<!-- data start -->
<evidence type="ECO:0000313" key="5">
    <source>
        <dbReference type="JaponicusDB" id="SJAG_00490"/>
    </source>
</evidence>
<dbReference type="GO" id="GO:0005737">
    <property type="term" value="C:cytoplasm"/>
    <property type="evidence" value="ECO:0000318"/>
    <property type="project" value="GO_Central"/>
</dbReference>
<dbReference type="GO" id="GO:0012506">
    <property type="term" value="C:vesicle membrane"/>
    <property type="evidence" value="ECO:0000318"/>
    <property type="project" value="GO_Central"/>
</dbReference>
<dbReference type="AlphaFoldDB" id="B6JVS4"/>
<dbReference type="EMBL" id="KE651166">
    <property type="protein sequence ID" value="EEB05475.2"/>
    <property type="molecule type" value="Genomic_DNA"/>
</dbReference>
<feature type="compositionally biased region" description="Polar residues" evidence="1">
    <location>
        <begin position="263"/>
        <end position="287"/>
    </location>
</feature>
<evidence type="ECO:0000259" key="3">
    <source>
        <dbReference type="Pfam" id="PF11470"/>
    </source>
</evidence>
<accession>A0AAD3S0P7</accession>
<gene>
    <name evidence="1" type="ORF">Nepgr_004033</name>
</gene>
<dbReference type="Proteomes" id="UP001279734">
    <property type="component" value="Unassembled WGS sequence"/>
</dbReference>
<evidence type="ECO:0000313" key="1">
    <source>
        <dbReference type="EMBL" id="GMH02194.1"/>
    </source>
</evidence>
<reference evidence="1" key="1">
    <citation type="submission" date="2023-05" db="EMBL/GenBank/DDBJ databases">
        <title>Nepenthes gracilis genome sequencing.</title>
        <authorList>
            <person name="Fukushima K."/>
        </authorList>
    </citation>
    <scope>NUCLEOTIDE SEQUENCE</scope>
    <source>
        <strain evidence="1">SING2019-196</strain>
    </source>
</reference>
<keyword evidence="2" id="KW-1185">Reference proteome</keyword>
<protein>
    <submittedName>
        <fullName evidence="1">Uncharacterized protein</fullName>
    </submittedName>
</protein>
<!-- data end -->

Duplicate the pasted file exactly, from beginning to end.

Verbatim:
<evidence type="ECO:0000313" key="5">
    <source>
        <dbReference type="JaponicusDB" id="SJAG_00490"/>
    </source>
</evidence>
<dbReference type="GO" id="GO:0005737">
    <property type="term" value="C:cytoplasm"/>
    <property type="evidence" value="ECO:0000318"/>
    <property type="project" value="GO_Central"/>
</dbReference>
<dbReference type="GO" id="GO:0012506">
    <property type="term" value="C:vesicle membrane"/>
    <property type="evidence" value="ECO:0000318"/>
    <property type="project" value="GO_Central"/>
</dbReference>
<dbReference type="AlphaFoldDB" id="B6JVS4"/>
<dbReference type="EMBL" id="KE651166">
    <property type="protein sequence ID" value="EEB05475.2"/>
    <property type="molecule type" value="Genomic_DNA"/>
</dbReference>
<feature type="compositionally biased region" description="Polar residues" evidence="1">
    <location>
        <begin position="263"/>
        <end position="287"/>
    </location>
</feature>
<evidence type="ECO:0000259" key="3">
    <source>
        <dbReference type="Pfam" id="PF11470"/>
    </source>
</evidence>
<accession>A0AAD3S0P7</accession>
<gene>
    <name evidence="1" type="ORF">Nepgr_004033</name>
</gene>
<dbReference type="Proteomes" id="UP001279734">
    <property type="component" value="Unassembled WGS sequence"/>
</dbReference>
<evidence type="ECO:0000313" key="1">
    <source>
        <dbReference type="EMBL" id="GMH02194.1"/>
    </source>
</evidence>
<reference evidence="1" key="1">
    <citation type="submission" date="2023-05" db="EMBL/GenBank/DDBJ databases">
        <title>Nepenthes gracilis genome sequencing.</title>
        <authorList>
            <person name="Fukushima K."/>
        </authorList>
    </citation>
    <scope>NUCLEOTIDE SEQUENCE</scope>
    <source>
        <strain evidence="1">SING2019-196</strain>
    </source>
</reference>
<keyword evidence="2" id="KW-1185">Reference proteome</keyword>
<protein>
    <submittedName>
        <fullName evidence="1">Uncharacterized protein</fullName>
    </submittedName>
</protein>